August 12, 2016
The U.S. Court of Appeals for the Sixth Circuit, a federal appellate court, ruled that the Federal Communications Commission overstepped its authority in its effort to eliminate state laws preventing municipal broadband networks. The FCC wanted cities to be able to build their own broadband networks. Last year, Wilson, North Carolina and Chattanooga, Tennessee petitioned the FCC for permission to be able to build out their own networks, to increase competition in their municipalities despite state laws that prevent that.
The Verge notes that such state laws exist in 19 states, “all of which could have been affected by future FCC orders had the court ruled in its favor.” The denial hung on the language of the Telecommunications Act of 1996: the FCC’s argument pointed to “remov[ing] barriers to broadband investment and competition,” but the language did not specifically permit the FCC to overrule state law.
The court’s decision was that, although government agencies “are generally given deference to interpret their own powers where a law has left them unclear,” the agency’s power to overrule a state law was not “clearly stated in federal law.”
The ruling presents a major obstacle to the FCC’s plan to encourage the growth of municipal broadband networks. The agency’s options now are to ask for a full court hearing, not a good move since three judges have already ruled against it. Taking the case to the Supreme Court “risks facing a court with an empty seat.”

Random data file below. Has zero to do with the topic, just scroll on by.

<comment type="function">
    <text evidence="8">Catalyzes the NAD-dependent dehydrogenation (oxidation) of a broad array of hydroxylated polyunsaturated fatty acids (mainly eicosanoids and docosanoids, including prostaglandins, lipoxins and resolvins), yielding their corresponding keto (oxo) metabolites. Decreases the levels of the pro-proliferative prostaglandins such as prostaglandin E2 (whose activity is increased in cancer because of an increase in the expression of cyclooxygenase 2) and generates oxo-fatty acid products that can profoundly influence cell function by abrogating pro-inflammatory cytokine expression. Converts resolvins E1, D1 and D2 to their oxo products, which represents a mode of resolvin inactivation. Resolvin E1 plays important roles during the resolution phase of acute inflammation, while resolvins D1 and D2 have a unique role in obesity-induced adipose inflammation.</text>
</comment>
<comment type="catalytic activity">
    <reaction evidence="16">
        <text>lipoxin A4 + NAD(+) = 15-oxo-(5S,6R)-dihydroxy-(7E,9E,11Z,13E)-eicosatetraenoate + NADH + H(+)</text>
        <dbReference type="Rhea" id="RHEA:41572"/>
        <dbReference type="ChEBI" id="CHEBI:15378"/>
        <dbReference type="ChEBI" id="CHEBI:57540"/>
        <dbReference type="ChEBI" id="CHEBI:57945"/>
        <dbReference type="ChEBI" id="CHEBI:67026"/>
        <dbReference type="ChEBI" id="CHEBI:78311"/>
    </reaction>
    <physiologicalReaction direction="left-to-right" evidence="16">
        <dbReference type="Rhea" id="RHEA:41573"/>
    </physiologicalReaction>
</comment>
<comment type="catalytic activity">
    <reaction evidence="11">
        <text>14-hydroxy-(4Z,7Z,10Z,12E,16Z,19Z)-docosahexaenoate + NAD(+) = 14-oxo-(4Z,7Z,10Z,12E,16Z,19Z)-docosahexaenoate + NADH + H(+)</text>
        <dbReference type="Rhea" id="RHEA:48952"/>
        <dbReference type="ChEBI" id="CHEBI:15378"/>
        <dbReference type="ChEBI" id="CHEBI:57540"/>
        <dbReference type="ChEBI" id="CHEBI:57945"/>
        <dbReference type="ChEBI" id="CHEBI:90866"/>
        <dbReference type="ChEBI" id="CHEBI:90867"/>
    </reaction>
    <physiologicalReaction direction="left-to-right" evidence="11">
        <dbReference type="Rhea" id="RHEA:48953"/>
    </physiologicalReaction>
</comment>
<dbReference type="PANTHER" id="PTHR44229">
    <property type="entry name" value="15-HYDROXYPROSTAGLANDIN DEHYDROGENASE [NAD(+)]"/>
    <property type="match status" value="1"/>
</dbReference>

“While we continue to review the decision, it appears to halt the promise of jobs, investment and opportunity that community broadband has provided in Tennessee and North Carolina,” stated FCC chair Tom Wheeler, who added the FCC will “consider all our legal and policy options to remove barriers to broadband deployment.” Wheeler also said he would happily testify to remove “anti-competitive broadband statutes.”
For now, however, major Internet service providers can rest easy knowing that the specter of competition is on hold. “Let’s be clear: industry-backed state laws to block municipal broadband only exist because pliant legislators are listening to their Big Cable and Big Telecom paymasters,” said Common Cause advisor Michael Copps. “This decision does not benefit our broadband nation.”